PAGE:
Consider the hypothetical of Bin Laden, in his cave, issuing a video tomorrow, calling for his followers to do another 9/11 before the 2012 election.

        Technically that's protected speech under Brandenburg, because Bin Laden and his words are at a distance in space (Afghanistan) and time (a couple of years) before the deed occurs.  

        By removing the "imminent" standard, Bin Laden could be prosecuted in the US for that act.  

        As for proving intent, the fact that Glenn Beck didn't straighten up after the first instance where one of his devotees committed a multiple murder inspired by his rants, and after the second instance, and after the third that was only stopped at the cost of two wounded CA Highway Patrol officers, demonstrates at the very minimum that he has reckless disregard for whether he stirs up lone wolves who later commit violent acts.   That's what I define as "stochastic terrorism," stirring the pot with the statistically predictable but individually unpredictable result of unleashing a lone wolf.   He should go to prison for that.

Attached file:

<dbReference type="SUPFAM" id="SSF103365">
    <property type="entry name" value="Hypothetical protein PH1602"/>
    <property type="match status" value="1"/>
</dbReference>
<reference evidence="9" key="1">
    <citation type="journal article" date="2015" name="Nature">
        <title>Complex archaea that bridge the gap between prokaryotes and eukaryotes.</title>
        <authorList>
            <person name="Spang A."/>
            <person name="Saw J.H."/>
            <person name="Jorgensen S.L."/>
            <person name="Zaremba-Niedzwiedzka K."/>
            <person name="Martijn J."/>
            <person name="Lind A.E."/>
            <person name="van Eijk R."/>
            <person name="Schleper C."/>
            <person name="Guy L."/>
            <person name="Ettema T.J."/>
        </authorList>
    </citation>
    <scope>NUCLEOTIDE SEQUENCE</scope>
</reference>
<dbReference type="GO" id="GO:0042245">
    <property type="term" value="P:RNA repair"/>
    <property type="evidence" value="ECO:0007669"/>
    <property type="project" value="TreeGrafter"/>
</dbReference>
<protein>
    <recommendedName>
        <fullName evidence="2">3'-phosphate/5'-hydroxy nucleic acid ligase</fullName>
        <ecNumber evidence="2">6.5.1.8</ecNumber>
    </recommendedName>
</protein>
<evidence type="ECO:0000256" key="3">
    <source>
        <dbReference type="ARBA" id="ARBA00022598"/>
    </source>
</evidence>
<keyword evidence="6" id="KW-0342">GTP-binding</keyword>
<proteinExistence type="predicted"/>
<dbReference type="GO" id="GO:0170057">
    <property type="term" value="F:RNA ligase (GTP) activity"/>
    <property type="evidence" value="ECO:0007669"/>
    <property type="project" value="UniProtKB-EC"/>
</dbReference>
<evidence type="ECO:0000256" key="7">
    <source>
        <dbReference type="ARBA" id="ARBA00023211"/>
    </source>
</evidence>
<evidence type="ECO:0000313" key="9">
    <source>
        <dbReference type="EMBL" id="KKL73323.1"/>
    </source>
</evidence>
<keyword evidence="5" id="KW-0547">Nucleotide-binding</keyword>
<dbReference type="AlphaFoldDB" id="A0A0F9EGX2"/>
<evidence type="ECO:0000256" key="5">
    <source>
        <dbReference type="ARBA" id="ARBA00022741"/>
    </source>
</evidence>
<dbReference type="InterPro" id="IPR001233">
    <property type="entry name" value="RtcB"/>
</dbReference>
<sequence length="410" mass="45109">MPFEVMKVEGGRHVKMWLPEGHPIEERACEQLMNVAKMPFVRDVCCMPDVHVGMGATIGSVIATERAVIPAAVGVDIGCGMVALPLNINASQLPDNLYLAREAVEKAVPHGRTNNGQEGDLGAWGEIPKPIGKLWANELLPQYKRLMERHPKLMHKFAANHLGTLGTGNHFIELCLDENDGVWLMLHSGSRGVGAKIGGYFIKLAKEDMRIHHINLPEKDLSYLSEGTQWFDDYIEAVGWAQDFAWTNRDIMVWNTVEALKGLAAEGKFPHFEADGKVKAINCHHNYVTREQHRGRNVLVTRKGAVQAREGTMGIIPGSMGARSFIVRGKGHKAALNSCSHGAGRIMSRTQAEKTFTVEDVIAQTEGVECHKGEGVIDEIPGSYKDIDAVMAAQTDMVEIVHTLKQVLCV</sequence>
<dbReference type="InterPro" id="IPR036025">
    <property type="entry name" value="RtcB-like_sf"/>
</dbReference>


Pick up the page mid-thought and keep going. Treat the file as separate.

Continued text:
Emotional manipulation may fall within the boundaries of legally protected speech, but as a fact of cognitive science it is an induction procedure that produces behavioral outcomes.  The law needs to recognize this fact and stop playing abstract games that result in people getting away with remote-control murder.  

        •  But there could be an actual "bright line" (1+ / 0-)
          Recommended by:
          G2geek